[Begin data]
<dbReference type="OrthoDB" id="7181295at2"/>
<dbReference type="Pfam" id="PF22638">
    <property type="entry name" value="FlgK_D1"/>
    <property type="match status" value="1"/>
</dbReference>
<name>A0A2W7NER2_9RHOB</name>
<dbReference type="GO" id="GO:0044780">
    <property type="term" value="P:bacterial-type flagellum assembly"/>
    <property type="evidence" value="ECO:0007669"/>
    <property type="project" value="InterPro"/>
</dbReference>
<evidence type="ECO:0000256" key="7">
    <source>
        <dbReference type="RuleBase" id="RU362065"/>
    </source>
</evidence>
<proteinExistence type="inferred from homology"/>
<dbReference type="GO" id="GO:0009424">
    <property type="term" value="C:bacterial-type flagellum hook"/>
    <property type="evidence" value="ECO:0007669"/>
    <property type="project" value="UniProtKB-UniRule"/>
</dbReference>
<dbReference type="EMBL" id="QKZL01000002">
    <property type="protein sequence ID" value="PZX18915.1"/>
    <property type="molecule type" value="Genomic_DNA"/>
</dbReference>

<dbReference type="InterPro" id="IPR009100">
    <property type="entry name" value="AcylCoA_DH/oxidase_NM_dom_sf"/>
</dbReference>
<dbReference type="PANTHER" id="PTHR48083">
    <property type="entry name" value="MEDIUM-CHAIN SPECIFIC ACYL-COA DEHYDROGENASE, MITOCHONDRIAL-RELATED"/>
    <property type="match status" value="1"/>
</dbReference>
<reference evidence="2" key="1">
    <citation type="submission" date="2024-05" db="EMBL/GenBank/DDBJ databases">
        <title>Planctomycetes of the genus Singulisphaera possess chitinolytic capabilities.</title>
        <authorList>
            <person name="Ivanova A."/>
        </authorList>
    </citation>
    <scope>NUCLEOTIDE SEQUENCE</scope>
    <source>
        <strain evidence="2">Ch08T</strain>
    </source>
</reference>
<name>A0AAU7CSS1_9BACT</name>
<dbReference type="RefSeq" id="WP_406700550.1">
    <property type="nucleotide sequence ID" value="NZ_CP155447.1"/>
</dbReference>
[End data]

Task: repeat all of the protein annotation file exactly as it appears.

<dbReference type="OrthoDB" id="7181295at2"/>
<dbReference type="Pfam" id="PF22638">
    <property type="entry name" value="FlgK_D1"/>
    <property type="match status" value="1"/>
</dbReference>
<name>A0A2W7NER2_9RHOB</name>
<dbReference type="GO" id="GO:0044780">
    <property type="term" value="P:bacterial-type flagellum assembly"/>
    <property type="evidence" value="ECO:0007669"/>
    <property type="project" value="InterPro"/>
</dbReference>
<evidence type="ECO:0000256" key="7">
    <source>
        <dbReference type="RuleBase" id="RU362065"/>
    </source>
</evidence>
<proteinExistence type="inferred from homology"/>
<dbReference type="GO" id="GO:0009424">
    <property type="term" value="C:bacterial-type flagellum hook"/>
    <property type="evidence" value="ECO:0007669"/>
    <property type="project" value="UniProtKB-UniRule"/>
</dbReference>
<dbReference type="EMBL" id="QKZL01000002">
    <property type="protein sequence ID" value="PZX18915.1"/>
    <property type="molecule type" value="Genomic_DNA"/>
</dbReference>

<dbReference type="InterPro" id="IPR009100">
    <property type="entry name" value="AcylCoA_DH/oxidase_NM_dom_sf"/>
</dbReference>
<dbReference type="PANTHER" id="PTHR48083">
    <property type="entry name" value="MEDIUM-CHAIN SPECIFIC ACYL-COA DEHYDROGENASE, MITOCHONDRIAL-RELATED"/>
    <property type="match status" value="1"/>
</dbReference>
<reference evidence="2" key="1">
    <citation type="submission" date="2024-05" db="EMBL/GenBank/DDBJ databases">
        <title>Planctomycetes of the genus Singulisphaera possess chitinolytic capabilities.</title>
        <authorList>
            <person name="Ivanova A."/>
        </authorList>
    </citation>
    <scope>NUCLEOTIDE SEQUENCE</scope>
    <source>
        <strain evidence="2">Ch08T</strain>
    </source>
</reference>
<name>A0AAU7CSS1_9BACT</name>
<dbReference type="RefSeq" id="WP_406700550.1">
    <property type="nucleotide sequence ID" value="NZ_CP155447.1"/>
</dbReference>